Defending Yourself Before the GMC and MPTS

Doctors Defending Themself at the GMC / MPTS - GuidanceDoctors Defending Themselves Before the MPT / IOT / GMC

Doctors often ask Doctors Defence Service about the best way to advance their defence case at the GMC and before the Medical Practitioner Tribunal Service (MPTS). The answer will depend on whether the case concerns registration or fitness to practise law, and which stage of the proceedings the case has reached within those specialist areas of law. See our GMC Representation page for more details about our legal services for doctors – and which also explain the GMC and MPTS regulatory procedures that doctors will need to be familiar with. Some doctors come to us to obtain advice on how to identify the evidence they will need so as to make representations themselves in writing or in person, some choosing to represent themselves. While other doctors require legal advice and full representation throughout a case. Whatever your personal requirements there is no obligation to instruct us for the whole of your case and we are likely to be able to advise or assist you to the degree that you require.

How do I represent myself at the GMC?

For those doctors who choose to represent themselves at the GMC/MPTS, our various web pages may provide some guidance as to what a doctor will need to present on paper or by way of oral submissions or evidence, as part of their case. However, we usually find that our lawyers can identify steps that a doctor might take, or evidence that they might obtain, which will increase the prospects of a win for the doctor, and which the doctor had not previously considered. It therefore makes good sense for a doctor to consult with a specialist lawyer, even if they then represent themselves. A number of doctors take this approach each year and many progess through their case, achieving a successful outcome.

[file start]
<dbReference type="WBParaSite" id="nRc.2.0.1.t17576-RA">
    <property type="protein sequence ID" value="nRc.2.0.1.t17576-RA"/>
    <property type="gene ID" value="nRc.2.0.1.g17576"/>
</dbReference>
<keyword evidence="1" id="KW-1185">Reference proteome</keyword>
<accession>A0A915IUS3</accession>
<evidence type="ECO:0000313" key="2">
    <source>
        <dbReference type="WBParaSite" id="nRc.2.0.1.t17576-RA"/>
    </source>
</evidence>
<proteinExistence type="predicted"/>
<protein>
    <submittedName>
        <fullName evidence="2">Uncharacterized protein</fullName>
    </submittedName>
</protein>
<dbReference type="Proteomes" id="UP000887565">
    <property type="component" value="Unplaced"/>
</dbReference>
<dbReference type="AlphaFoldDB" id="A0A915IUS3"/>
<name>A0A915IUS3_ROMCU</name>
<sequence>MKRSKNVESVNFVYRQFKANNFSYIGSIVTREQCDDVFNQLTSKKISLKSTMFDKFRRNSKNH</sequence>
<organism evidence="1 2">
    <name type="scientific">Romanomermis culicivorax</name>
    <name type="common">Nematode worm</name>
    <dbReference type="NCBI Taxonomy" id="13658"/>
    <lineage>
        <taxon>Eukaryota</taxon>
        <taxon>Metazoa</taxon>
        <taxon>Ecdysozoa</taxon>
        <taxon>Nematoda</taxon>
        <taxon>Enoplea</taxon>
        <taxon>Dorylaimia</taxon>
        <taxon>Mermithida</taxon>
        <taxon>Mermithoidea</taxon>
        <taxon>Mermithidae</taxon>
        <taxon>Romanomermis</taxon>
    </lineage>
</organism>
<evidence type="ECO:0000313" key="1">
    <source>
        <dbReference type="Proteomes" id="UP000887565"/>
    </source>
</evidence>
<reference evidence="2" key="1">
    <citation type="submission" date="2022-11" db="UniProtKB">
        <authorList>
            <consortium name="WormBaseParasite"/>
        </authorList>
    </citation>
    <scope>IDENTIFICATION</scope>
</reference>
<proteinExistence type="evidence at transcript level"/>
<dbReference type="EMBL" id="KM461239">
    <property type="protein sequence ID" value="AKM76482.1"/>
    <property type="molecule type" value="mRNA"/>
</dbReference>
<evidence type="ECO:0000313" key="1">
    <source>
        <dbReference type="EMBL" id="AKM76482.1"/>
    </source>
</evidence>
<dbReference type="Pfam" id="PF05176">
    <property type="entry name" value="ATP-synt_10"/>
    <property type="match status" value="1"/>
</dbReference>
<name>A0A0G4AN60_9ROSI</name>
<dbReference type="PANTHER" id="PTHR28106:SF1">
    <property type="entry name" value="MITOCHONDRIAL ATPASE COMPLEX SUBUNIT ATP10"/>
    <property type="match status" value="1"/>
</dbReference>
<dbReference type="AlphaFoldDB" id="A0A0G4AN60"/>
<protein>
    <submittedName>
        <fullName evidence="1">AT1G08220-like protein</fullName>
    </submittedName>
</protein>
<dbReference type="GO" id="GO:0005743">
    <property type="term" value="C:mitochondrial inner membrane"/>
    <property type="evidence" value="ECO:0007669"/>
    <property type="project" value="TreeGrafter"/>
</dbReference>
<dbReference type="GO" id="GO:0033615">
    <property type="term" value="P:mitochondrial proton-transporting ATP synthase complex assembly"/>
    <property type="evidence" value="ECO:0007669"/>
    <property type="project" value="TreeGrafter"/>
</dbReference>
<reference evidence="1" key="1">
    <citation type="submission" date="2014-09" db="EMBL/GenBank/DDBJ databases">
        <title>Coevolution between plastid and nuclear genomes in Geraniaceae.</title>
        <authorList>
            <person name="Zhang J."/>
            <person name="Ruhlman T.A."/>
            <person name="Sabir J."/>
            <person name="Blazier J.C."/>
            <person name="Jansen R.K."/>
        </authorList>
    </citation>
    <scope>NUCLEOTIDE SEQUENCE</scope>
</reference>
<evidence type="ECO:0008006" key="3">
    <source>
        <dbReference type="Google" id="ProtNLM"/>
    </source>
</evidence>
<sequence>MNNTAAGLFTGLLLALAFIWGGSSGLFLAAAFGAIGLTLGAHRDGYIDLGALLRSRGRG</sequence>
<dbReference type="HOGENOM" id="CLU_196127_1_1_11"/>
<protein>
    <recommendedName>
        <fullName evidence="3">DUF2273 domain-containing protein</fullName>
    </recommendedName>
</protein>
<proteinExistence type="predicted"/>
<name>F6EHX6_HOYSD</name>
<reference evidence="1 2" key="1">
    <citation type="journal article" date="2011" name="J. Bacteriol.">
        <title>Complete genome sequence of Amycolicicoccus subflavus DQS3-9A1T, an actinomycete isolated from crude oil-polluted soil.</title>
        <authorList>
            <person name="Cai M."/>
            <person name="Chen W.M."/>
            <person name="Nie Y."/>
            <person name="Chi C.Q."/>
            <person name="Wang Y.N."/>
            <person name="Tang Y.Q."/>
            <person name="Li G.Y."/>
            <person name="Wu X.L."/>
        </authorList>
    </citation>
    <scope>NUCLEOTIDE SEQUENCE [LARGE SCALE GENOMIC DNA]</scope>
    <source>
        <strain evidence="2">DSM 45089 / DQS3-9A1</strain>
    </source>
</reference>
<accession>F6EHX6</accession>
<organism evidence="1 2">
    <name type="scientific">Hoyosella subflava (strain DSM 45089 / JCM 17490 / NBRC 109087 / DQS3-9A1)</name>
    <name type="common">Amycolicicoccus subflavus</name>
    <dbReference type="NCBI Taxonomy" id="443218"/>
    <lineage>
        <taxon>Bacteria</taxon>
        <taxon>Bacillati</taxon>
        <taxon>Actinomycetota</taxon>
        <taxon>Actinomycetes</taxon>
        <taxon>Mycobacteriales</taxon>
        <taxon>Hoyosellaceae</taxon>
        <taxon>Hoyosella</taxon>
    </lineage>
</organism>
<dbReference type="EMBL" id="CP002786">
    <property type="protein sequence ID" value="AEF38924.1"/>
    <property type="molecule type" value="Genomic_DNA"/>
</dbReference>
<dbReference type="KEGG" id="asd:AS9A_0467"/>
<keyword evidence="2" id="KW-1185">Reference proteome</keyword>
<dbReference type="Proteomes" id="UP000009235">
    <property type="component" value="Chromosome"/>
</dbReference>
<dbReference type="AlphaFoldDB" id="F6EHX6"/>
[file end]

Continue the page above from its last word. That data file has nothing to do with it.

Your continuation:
GMC Law Defence Lawyers Defend Doctors Before the GMCWhen a doctor presents their case it is important to convey the information in a manner that can easily be understood by a decision-maker. Where written submissions are to be made, each document should have a title, and an index if there is an accompanying bundle of exhibits. Each paragraph of any statement or written submission should have its own paragraph number, and each page should have pagination, and a footer if possible, to assist those who are reading the documents to navigate through them. Exhibits should be clearly referred to in any statement, so that those reading the content can suitably cross-reference the documents and have an opportunity to quickly come up to speed on what the issues are.

Useful Links for Doctors Who Self-Represent in GMC Cases

Provisional Inquiries Witness Statements Restorations to Register Health Cases
Rule 4 Investigations Reflective Writing Appeals Performance Assessments
Rule 7 Stage Submissions Remediation Interim Order Extensions GMC Registration
Fitness to Practise Case Law GMC Warnings Affirmation at Hearings